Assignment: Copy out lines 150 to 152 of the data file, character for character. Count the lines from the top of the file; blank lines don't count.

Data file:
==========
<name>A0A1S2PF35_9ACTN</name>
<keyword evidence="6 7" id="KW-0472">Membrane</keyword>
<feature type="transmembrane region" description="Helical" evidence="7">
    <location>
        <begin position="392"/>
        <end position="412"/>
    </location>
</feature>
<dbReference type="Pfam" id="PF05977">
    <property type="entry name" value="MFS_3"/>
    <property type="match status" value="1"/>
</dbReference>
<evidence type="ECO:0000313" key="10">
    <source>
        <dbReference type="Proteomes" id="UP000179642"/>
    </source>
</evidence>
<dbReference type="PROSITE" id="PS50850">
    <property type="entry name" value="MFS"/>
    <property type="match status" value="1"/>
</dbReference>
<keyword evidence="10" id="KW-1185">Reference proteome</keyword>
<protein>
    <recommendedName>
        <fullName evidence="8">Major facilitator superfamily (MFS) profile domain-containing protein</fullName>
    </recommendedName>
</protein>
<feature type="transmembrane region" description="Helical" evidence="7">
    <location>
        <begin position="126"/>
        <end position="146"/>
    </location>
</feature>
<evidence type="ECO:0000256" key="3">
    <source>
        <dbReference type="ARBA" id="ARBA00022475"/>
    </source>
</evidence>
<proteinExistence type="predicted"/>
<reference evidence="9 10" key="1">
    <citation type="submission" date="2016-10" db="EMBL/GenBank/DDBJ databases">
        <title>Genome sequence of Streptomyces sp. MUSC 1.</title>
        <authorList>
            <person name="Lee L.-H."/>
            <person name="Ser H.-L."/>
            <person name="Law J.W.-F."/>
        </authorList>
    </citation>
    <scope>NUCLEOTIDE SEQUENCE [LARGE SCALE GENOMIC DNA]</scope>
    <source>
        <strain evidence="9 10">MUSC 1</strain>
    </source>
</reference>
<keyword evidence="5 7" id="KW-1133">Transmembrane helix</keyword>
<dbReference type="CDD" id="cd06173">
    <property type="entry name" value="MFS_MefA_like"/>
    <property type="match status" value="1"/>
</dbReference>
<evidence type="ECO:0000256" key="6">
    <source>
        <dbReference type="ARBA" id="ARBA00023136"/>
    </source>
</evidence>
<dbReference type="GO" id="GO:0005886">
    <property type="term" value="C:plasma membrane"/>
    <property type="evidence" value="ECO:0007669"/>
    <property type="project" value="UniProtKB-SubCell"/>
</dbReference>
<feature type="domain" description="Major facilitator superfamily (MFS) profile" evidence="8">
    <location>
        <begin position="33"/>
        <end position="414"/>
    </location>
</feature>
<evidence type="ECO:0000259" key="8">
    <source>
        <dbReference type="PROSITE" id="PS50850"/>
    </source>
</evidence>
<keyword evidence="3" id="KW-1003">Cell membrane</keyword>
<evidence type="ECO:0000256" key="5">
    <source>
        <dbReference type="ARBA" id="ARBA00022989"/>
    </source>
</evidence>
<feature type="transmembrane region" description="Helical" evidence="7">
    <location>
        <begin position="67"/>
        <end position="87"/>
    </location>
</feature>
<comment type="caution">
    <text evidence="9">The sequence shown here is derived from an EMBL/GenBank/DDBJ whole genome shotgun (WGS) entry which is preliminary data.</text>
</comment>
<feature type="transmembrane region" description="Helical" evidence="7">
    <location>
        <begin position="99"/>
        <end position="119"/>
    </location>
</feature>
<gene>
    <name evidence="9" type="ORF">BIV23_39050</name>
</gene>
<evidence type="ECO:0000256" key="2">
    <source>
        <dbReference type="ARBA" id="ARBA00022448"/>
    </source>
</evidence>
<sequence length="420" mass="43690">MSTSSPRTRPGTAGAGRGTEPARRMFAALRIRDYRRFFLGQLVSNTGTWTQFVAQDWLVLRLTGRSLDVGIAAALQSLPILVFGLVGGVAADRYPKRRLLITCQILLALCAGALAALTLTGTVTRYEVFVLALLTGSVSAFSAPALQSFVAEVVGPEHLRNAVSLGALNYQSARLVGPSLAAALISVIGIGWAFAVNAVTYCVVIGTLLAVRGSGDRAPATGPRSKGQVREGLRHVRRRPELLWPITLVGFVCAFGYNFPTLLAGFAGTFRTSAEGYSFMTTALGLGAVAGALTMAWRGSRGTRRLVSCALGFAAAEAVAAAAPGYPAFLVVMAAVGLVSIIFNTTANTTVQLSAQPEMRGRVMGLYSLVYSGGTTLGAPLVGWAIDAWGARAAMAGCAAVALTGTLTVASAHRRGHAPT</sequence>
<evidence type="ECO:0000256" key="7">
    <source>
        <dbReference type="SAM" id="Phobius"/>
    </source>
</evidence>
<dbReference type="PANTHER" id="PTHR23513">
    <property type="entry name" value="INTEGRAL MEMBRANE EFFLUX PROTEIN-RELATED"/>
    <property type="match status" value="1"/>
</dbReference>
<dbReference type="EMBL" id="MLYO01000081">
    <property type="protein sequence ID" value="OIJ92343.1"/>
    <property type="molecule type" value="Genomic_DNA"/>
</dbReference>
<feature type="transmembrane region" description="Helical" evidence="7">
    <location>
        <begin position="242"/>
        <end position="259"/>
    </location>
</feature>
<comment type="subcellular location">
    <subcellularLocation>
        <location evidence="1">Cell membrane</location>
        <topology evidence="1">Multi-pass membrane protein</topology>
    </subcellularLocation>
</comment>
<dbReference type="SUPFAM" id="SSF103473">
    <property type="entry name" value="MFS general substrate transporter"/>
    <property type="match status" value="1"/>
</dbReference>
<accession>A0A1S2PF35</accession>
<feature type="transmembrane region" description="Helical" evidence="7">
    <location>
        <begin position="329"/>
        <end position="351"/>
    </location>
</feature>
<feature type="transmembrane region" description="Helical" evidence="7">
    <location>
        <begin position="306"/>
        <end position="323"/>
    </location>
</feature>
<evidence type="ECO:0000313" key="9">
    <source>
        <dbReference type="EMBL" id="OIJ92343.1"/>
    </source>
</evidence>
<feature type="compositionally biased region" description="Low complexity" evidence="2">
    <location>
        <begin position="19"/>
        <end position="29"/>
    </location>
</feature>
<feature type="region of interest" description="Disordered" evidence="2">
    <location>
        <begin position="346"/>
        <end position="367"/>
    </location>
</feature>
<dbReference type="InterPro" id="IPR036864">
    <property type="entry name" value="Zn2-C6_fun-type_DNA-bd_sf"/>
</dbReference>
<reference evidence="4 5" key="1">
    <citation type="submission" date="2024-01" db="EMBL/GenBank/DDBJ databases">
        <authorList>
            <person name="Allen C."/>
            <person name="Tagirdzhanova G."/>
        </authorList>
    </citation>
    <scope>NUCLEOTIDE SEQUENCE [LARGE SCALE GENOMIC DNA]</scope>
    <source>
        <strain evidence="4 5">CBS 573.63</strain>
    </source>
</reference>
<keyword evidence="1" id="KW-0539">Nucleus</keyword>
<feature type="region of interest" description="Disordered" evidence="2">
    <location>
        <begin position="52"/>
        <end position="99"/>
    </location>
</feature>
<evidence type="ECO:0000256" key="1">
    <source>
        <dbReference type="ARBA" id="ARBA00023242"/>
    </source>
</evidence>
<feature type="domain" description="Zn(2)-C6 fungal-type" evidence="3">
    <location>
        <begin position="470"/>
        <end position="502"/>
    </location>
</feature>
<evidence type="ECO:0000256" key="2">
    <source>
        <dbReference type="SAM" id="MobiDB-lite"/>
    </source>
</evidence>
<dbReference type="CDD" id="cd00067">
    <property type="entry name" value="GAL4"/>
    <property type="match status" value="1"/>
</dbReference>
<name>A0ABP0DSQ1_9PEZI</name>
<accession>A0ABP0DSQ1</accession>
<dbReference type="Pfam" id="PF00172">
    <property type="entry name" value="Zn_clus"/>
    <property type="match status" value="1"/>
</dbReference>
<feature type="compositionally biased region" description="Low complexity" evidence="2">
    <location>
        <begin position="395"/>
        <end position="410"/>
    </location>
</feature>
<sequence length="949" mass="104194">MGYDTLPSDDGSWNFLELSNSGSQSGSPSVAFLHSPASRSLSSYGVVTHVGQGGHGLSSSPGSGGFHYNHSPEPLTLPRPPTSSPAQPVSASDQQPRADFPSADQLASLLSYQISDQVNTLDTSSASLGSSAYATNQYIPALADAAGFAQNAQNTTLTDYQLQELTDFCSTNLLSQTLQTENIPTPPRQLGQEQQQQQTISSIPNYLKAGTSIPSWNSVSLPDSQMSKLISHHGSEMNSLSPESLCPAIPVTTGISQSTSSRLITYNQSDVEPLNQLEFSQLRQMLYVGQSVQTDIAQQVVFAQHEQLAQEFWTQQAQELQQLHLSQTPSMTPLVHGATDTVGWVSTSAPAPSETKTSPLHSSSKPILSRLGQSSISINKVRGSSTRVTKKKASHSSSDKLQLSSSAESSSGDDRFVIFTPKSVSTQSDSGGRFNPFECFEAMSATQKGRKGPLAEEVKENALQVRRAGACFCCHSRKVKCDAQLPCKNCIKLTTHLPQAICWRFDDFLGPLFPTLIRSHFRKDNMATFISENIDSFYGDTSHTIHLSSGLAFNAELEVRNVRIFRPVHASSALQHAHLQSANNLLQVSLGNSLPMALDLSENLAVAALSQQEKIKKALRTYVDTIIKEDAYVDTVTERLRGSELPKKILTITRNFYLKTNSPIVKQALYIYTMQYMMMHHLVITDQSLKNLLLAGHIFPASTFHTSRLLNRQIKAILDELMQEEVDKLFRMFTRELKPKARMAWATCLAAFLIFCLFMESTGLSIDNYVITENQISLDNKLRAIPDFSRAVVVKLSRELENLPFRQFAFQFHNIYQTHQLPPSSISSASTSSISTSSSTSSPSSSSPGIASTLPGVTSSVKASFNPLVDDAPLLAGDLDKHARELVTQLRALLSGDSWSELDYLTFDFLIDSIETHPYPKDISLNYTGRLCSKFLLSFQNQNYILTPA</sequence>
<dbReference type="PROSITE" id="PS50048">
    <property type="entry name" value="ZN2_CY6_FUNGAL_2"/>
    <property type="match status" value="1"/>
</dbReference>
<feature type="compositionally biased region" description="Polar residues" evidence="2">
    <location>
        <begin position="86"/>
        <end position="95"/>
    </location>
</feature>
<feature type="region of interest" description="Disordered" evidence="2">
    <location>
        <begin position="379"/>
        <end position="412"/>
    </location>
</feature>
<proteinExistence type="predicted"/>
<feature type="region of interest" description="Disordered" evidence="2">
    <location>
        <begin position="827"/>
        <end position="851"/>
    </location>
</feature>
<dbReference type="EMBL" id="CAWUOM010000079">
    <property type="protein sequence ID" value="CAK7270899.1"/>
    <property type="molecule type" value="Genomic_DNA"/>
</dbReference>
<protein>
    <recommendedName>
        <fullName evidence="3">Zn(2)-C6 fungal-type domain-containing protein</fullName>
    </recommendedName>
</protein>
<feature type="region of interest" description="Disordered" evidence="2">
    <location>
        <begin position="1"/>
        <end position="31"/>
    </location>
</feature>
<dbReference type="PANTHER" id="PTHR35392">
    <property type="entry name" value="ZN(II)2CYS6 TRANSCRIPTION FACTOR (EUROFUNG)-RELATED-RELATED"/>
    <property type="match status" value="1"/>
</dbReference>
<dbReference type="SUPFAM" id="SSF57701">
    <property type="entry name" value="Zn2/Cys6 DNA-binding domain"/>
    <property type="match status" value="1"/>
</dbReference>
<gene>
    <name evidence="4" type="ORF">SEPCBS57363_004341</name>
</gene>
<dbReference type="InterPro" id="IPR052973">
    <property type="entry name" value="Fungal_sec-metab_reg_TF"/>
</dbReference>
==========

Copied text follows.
    </location>
</feature>
<evidence type="ECO:0000313" key="9">